It Hardly Matters

Saturday, December 31, 2005

Do You Hear What I Hear?

Christmas morning at my parents' place is a time that my family and I look forward to each year. We get up early, make a pot of coffee, crank up the old school Christmas tunes (The Salsoul Orchestra's Christmas Jollies is a fave), and start winding our way through our stocking gifts, which takes us about 2 hours. We, being a tad masochistic, open each present one by one, starting usually with my sister, who selects a gift at random, opens it, then tries to guess which of the other four of us bought it for her. The guilty party raises their hand and thank yous are thrown around. So, for us, opening a case of peppermints is a major event than can take up to 5 minutes. We each buy the others 5 stocking gifts, so we each have 20 gifts in our stockings. So that's how we get to 2 hours. It's bliss. Except this year.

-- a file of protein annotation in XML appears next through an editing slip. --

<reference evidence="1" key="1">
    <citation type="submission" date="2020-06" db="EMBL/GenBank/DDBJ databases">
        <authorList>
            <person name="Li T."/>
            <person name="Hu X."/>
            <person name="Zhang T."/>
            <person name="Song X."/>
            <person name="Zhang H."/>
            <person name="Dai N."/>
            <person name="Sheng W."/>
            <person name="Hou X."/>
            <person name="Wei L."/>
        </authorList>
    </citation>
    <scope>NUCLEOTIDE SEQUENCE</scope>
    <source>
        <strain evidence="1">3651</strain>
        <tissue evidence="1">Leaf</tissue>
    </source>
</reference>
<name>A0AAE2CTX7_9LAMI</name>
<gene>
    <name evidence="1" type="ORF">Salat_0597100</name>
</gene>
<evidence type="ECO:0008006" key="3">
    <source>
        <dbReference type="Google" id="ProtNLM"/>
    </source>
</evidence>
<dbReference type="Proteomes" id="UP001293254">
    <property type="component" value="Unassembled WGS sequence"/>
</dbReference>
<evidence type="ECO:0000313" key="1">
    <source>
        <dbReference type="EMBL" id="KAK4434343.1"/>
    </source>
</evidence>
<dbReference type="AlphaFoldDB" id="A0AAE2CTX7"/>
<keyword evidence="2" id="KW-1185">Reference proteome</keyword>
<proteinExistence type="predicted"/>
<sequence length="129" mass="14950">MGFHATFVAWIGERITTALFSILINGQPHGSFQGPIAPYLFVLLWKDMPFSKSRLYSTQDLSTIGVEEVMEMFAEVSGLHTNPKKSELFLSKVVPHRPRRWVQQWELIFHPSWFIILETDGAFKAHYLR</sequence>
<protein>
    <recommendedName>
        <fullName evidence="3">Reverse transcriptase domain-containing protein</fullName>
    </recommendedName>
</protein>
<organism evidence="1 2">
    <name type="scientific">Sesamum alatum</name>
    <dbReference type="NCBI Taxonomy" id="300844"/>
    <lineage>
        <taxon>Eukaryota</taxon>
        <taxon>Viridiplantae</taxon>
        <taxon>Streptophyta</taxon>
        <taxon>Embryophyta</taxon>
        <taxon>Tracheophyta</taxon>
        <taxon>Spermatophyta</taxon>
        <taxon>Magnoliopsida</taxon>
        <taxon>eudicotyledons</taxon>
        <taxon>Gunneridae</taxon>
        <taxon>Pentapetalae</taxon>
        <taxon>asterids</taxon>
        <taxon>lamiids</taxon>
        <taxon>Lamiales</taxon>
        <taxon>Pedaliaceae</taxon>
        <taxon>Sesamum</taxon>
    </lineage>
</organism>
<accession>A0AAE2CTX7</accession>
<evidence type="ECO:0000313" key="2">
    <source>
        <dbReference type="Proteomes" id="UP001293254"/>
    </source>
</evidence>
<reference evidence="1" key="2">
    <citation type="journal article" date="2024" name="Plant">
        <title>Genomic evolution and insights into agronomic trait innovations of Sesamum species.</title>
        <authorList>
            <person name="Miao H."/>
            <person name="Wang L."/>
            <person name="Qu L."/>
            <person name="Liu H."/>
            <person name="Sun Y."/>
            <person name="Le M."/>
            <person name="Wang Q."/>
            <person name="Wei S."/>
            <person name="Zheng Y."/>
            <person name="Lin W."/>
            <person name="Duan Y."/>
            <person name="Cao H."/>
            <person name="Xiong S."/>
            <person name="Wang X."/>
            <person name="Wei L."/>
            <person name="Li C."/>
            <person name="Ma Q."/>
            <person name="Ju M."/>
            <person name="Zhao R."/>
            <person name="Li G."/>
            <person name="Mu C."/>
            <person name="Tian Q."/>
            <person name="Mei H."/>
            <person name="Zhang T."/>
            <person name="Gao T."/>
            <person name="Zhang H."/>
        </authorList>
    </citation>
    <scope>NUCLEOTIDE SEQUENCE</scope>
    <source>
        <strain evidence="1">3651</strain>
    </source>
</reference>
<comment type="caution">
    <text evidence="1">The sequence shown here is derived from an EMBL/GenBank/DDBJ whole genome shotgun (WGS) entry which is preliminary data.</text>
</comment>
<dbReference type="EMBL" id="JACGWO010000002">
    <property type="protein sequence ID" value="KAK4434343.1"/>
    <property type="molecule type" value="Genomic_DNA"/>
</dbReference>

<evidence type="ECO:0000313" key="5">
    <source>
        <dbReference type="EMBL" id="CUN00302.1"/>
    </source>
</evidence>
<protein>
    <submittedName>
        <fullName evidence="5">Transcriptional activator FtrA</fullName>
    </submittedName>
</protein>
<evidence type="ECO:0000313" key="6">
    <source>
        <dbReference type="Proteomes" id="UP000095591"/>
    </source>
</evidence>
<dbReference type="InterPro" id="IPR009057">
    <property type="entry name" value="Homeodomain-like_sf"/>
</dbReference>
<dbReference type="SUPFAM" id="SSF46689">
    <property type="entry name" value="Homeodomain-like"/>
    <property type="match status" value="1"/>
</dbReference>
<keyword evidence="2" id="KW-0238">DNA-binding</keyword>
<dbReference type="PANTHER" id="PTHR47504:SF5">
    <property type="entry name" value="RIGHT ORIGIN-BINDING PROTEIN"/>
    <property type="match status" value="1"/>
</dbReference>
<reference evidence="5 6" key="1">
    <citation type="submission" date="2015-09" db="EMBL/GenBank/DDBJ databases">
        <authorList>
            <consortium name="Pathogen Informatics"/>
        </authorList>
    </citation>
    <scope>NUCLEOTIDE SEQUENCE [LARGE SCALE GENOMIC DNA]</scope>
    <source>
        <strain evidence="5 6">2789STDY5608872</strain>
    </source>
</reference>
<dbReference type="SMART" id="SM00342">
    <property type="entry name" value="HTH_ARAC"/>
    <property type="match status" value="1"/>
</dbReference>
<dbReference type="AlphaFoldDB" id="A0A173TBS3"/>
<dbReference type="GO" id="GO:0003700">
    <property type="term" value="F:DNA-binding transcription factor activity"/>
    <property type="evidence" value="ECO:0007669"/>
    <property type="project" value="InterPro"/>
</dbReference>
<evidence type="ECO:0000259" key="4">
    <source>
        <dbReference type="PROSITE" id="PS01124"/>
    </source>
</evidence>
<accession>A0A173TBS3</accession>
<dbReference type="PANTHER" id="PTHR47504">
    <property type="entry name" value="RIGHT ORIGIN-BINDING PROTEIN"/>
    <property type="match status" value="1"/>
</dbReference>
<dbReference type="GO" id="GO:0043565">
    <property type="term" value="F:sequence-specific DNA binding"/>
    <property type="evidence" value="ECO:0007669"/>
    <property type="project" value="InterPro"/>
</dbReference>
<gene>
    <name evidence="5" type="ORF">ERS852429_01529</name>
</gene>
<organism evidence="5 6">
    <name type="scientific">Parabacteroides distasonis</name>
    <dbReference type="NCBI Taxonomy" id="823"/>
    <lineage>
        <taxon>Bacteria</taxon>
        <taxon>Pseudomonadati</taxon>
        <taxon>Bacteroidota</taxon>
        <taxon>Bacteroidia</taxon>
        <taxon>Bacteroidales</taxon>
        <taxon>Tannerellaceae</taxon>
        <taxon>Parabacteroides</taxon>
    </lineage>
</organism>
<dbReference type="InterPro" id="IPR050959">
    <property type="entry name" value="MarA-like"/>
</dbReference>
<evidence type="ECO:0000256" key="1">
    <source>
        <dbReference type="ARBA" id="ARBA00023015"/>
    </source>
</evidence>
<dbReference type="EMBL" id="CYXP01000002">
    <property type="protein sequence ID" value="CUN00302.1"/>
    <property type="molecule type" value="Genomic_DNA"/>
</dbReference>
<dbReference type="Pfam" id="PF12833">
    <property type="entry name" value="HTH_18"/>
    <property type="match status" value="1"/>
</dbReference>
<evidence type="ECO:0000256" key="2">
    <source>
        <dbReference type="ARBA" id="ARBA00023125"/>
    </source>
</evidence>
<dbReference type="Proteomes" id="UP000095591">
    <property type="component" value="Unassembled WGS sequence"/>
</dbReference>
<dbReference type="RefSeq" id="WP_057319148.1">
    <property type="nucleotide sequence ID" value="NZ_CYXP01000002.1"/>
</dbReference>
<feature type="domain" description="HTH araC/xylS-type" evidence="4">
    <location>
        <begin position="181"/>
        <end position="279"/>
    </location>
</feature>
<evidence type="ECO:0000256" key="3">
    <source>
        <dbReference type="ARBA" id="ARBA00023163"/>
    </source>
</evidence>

My parents have two dogs. The elder (Princess) was adopted a couple of years ago (hence the silly name), and her nickname is "Boca Grande" because she is a bit of a barker. I have an unnatural love for this little fluffball, to the point that she can do no wrong in my eyes. So she barks--so what? The younger dog is named after a morning television personality (fine, it's Regis), is super cute (nickname "Poco Cabeza"--the Spanish isn't quite right, but you get the idea), but, for a little dog, is quite aggressive with anyone that is not in our immediate family. He could be perched in your arms licking your fingers one second and snarling the next. Usually on Christmas, these pups chill out and play with their new toys, beg for crumbs from our danishes, and sleep. They might bark a little here and there, perhaps at a squirrel scurrying atop the neighbors' fence. But this year, the squirrel went unnoticed. This year, we had a special guest: my sister and brother-in-law's dog.